That Mysterious Smile
The conclusion on the Grapes of Wrath, is to me the most intriguing scene of the novel. Not only does it leave the remaining Joad family members possessionless and stranded in a flood, it also leaves a Rose of Sharon suckling a starving man and smiling "mysteriously" (455). One reaction I had to this ending was disappointment, for the fates of the Joads remain unknown. The other was surprise at Rose of Sharon's actions - not only that the young girl, who throughout the novel has been portrayed as rather self-centered, is offering her swollen breast to a stranger to keep him alive, but also that she smile mysteriously. Her smile, reminiscent of the all-knowing smile of Da Vinci's Mona Lisa, directed at whom or what, we know not, was particularly compelling. The ending of the novel has been criticized and praised by many literary critics, and these criticisms and more postulations are explored in Martha Heasley Cox's article "The Conclusion of The Grapes of Wrath: Steinbeck's Conception and Execution".
According to Heasley Cox, the ending of Steinbeck's novel has been criticized as some of his worst writing. However, she also reveals that many critics were unaware of the fact that throughout the process of writing The Grapes of Wrath, Steinbeck kept a journal, from which it is clear that Steinbeck had imagined and prepared the end of his novel from early in it's inception. His characterization of Rose of Sharon throughout the novel was a purposeful lead up to the final scene, in which she has been compared to the Madonna, the Great Mother and many other mythical, religious and historical figures.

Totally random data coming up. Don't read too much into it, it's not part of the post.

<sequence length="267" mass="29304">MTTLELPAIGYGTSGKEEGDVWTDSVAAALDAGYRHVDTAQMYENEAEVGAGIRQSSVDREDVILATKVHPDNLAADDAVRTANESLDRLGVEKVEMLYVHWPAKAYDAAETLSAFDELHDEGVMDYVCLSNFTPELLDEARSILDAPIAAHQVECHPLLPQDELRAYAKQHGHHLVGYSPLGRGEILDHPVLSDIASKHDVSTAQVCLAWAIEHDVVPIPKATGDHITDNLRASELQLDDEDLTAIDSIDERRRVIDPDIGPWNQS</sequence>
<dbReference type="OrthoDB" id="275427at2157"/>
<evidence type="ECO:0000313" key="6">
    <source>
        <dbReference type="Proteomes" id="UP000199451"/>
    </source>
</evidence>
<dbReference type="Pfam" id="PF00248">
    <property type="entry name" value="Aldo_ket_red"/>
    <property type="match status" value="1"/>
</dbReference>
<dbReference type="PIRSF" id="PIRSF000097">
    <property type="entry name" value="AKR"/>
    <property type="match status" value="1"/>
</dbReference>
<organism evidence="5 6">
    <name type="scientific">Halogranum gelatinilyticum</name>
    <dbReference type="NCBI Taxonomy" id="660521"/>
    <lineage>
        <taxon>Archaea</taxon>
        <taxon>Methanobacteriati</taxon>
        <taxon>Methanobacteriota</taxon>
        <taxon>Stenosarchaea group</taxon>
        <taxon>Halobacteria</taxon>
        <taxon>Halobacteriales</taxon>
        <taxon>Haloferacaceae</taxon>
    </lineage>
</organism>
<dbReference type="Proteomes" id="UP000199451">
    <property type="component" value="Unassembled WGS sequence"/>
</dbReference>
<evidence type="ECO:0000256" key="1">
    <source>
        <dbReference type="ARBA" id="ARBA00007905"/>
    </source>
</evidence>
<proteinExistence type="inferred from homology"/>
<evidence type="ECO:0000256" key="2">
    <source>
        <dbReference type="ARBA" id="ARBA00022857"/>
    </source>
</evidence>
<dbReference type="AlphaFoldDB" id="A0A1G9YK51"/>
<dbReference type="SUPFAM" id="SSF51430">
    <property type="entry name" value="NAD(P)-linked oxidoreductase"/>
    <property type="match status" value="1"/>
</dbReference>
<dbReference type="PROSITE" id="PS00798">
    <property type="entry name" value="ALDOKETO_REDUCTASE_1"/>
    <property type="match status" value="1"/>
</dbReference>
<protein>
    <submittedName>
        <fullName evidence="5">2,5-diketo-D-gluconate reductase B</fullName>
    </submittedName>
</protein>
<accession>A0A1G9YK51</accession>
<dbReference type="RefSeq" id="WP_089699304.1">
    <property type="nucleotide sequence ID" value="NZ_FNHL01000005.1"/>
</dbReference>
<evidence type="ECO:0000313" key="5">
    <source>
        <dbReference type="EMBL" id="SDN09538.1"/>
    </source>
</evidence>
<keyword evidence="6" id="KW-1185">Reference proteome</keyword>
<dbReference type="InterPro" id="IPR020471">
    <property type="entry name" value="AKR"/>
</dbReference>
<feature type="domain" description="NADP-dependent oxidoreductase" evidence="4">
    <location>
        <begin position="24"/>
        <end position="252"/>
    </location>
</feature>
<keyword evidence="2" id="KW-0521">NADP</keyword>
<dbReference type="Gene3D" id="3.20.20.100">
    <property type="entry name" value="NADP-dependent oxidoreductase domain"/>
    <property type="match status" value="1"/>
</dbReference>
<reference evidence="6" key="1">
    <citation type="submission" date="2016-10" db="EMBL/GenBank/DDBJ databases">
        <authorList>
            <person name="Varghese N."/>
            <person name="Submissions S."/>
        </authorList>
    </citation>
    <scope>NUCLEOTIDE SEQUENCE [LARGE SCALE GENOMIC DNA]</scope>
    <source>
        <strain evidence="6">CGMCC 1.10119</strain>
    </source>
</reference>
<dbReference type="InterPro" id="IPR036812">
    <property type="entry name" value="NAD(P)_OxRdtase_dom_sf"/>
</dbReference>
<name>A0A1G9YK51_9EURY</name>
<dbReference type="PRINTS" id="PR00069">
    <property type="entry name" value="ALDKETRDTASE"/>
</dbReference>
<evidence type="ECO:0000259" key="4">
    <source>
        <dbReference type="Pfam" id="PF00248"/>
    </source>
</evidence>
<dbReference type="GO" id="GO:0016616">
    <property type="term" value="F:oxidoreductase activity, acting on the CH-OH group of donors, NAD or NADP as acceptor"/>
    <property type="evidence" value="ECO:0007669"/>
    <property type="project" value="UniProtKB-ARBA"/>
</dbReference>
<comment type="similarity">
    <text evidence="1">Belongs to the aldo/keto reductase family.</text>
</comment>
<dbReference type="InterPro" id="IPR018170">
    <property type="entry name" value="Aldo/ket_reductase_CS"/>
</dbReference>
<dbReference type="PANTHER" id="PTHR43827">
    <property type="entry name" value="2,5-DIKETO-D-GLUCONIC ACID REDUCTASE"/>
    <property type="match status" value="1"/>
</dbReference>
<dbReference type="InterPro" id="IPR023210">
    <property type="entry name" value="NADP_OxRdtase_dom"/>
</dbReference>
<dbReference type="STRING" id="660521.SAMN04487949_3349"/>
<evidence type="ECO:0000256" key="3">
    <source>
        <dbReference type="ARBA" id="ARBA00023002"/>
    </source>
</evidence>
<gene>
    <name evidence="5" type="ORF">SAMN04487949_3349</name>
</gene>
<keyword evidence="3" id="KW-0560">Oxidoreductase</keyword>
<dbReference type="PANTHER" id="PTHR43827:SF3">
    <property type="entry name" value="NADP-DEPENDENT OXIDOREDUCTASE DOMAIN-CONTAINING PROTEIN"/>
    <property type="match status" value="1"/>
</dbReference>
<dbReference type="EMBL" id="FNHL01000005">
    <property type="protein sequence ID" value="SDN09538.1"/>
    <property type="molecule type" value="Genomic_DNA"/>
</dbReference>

Knowing that Steinbeck had this purpose as he wrote the novel, I have, in retrospect, considered the characterization of Rose of Sharon, and why her final act in the novel contradicted her character for most of the rest of the book. Heasley Cox also explores this question, stating that many literary critics found, ""Thematic significance in Rose of Sharon's act, saying that it "symbolically transmutes her maternal love to a love of all people"; that it symbolizes "the main theme of the novel: the prime function of life is to nourish life"". One cannot forget that Rose of Sharon, who has prepared for the birth of a child and a life as a mother, has now found herself without a child at all, and all the nurturing and maternal energy she has stored within herself needs an outlet.
But why does Steinbeck end the novel here and not follow the Joads until they die or find work and a home? Would the novel go on forever? According to some literary critics quoted by Heasley Cox, ""It is fitting that the novel ends with the Joads wiser and more experienced, but still with no sense of belonging, no permanence in the country, no home of their own"; "Steinbeck ends his book on a quiet note: that life can go on, and that people can and must succor one another"". These analyses of the final scene of The Grapes of Wrath are right on the mark, in my opinion. The Joads' journey is one of a lifetime, and Steinbeck had to leave them somewhere, so why not at this point, in which several of the themes of the novel are embodied in the actions of Rose of Sharon? In addition, Rose of Sharon's mysterious smile across the barn could be directed at us, the readers, symbolizing the mystery of life, and the mystery that even at that moment of crisis, enshrouds the futures of the Joads.